Hobbins’ World

June 1, 2007

Gen. William T. Hobbins since December 2005 has served as commander of United States Air Forces in Europe, based at Ramstein AB, Germany. In a recent meeting with Air Force Magazine, the general discussed in some detail the major issues confronting his command. What follows are excerpts of his remarks.

Into New Europe

“Mihail Kogalniceanu, MK Air Base in Romania, [is an] area we really have a lot of interest in. First of all it’s on the Black Sea. If you looked at its range space to the north, and its army ground maneuver ranges to the south, and you tied all those together, and you overlaid the Nellis Air Force Base range space, … it’s even bigger than what we have at Nellis. The Romanians ask us to come there and fly with them all the time because they’re a brand-new NATO nation. They have MiG-21s, and our A-10s, … F-16s, … [and] F-15Cs will go down there.”

Eager Partners on Black Sea

“Both Bulgaria and Romania have over a dozen projects where runways are being enhanced, facilities [and] buildings are being built. So we’re actually taking advantage of the fact that there’s a lot of NATO money being spent. … MK Air Base is a great place to go, and it’s going to be a great place for us to train. [The Romanians] are very, very strong supporters in the Balkans, in Afghanistan, in Iraq. I go to Kabul [Afghanistan] a lot, and I see the Romanians there running the base. … They’re interested in US equipment and training, tactics, techniques, and procedures. They attend our schools. They attend our academic courses, and they just continuously ask us for more, and so we’re going to capitalize on that.”

Equipment Forges Ties

“A country like Poland buys [the] F-16. … They bought 48 of them. That solidifies the relationship with the United States Air Force for at least 30 years. … Their runways are being modernized because … they’re a brand-new NATO member, and their infrastructure is being modernized. They now have the most modern fighter in this part of the world with that Block 52. So we’ve started a relationship there … and then we’ll have over 44 military-to-military engagements with that country this year.”

No F-22s in Europe

“Right now, the number’s fixed [at 183 F-22s for the entire Air Force]. That’s what we’ve been given, and that does not say that we won’t eventually be given more. … Obviously I’d like to see some in Europe, but … look at the distances that our F-22s travel. [The distance from Elmendorf AFB, Alaska, to Northeast Asia, for instance, is essentially the same as the distance from Langley AFB, Va., to Western Europe.] The responsiveness of those aircraft is such that they could go either way.”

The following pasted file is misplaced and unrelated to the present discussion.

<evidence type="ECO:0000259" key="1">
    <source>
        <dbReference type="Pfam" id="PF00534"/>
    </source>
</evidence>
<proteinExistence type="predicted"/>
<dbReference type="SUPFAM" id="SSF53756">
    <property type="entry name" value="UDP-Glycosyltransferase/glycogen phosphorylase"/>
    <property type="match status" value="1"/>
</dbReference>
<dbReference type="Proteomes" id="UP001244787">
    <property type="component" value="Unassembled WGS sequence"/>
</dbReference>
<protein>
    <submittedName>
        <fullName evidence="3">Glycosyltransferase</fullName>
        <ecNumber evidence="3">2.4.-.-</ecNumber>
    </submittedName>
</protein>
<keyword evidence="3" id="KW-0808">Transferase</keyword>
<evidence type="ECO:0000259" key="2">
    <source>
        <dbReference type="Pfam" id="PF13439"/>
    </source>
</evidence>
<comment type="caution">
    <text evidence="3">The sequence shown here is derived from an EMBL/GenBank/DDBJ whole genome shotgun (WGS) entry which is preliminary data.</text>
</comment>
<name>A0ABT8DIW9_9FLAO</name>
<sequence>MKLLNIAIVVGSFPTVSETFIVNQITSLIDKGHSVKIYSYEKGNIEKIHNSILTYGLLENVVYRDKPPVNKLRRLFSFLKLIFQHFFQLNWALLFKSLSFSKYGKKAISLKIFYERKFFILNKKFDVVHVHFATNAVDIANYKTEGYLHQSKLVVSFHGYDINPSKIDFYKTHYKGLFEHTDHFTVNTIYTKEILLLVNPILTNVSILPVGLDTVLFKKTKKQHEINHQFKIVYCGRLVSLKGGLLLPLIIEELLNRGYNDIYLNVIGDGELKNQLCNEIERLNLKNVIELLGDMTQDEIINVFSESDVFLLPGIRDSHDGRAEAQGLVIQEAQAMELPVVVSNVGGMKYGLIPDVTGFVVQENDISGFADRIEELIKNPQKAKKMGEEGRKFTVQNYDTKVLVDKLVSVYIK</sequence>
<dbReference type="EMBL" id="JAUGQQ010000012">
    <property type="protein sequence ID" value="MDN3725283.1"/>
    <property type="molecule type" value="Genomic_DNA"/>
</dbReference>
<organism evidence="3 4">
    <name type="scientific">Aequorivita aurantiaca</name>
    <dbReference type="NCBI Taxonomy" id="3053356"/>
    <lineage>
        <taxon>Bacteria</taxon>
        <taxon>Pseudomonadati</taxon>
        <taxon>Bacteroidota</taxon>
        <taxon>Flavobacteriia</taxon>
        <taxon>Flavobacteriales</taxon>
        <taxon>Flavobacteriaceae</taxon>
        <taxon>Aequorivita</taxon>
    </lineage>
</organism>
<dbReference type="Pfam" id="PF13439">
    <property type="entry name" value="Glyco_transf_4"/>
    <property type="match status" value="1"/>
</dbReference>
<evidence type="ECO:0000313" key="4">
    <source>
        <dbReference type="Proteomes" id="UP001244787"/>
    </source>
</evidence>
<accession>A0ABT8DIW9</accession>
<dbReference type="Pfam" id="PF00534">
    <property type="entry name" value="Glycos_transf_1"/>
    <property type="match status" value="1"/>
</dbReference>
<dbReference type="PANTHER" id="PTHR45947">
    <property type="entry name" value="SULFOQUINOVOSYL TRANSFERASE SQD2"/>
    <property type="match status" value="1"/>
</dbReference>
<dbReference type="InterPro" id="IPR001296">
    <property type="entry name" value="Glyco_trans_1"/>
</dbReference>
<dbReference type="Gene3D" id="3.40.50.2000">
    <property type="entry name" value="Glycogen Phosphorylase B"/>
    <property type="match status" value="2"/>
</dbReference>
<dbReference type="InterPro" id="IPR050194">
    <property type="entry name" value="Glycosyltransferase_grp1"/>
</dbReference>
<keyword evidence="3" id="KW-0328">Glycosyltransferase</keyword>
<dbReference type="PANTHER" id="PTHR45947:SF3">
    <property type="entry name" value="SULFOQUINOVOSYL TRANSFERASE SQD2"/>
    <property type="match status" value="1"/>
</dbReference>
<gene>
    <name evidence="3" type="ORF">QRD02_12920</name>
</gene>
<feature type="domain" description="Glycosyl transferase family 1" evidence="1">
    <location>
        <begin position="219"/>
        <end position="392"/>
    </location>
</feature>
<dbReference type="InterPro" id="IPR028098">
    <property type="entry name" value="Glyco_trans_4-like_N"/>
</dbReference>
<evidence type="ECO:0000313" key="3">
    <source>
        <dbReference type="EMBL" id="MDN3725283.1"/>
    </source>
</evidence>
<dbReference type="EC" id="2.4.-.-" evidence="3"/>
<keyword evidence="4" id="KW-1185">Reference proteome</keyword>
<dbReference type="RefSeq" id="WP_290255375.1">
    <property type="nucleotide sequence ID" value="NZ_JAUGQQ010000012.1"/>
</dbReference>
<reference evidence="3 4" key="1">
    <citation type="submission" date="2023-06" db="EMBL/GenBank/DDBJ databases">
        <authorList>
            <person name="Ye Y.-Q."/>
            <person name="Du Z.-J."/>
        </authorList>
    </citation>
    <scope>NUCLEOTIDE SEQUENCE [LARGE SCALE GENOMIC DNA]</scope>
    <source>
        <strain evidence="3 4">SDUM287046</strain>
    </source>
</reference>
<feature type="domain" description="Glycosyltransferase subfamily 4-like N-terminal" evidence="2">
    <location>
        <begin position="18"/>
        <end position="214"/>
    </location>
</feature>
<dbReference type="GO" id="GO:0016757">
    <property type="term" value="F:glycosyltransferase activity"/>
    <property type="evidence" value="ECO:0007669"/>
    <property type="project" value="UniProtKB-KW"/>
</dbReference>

Stealth Fighters Will Come

“In the F-35 world, we have six … partners in Europe—six countries. And so we should have in the future some great F-35 capabilities, some advanced fighter capability over there that would be a huge offset for not having the F-22. But quite frankly you have to look at your priorities and I think our Air Force has done that—they’ve picked the right locations. I hope that we get more than seven [F-22] squadrons, and we see them over in Europe from time to time, but for right now, I think the distances work out.”

USAFE and Africa

“[There are] tremendous resources there, and the other thing that we’re worried about is the roots of terrorism. You have this region between the northern part of Africa and the southern part of Africa called the Trans-Sahel, sort of a dry arid line that separates the Arab Muslim north from the Black Christian south. And along that line you’ve had the terrorists and actually kingdoms and leaders who have done human trafficking for decades, and they move clearly along this line from Sudan all the way across through Mali and Mauritania. … They have these big, open porous areas which are very susceptible to terrorist activity.”

Medical Missions

“We have sent numerous medical missions, which I wish got more notoriety, but our doctors and our nurses and our technicians and our optometrists [are] going to places like Ghana and they see well over 3,000 patients in a very short period of time, hand out over 1,500 [pairs of eyeglasses.]”

Battle for Influence

“You’ll find a lot of Chinese influence [in Africa], and I tell everybody that there’s a lot of stadium diplomacy going on down there. I mean that they’re building stadiums, soccer stadiums—China’s built 22 of them down there. In exchange for that, they’re developing Chinese cell phone systems and infrastructure and roads and car plants, etc. If you look around the continent, you see that the Chinese president and the foreign minister have been visiting a lot of places. We have been engaged there, too, quite frankly. I’m scheduled to go to South Africa and Botswana and several other African nations later this year, and I expect to go down there and find ways to help out with their air forces. Many of them have United States Air Force equipment, and sometimes just the military-to-military engagements are enough to help … those relationships flourish even more.”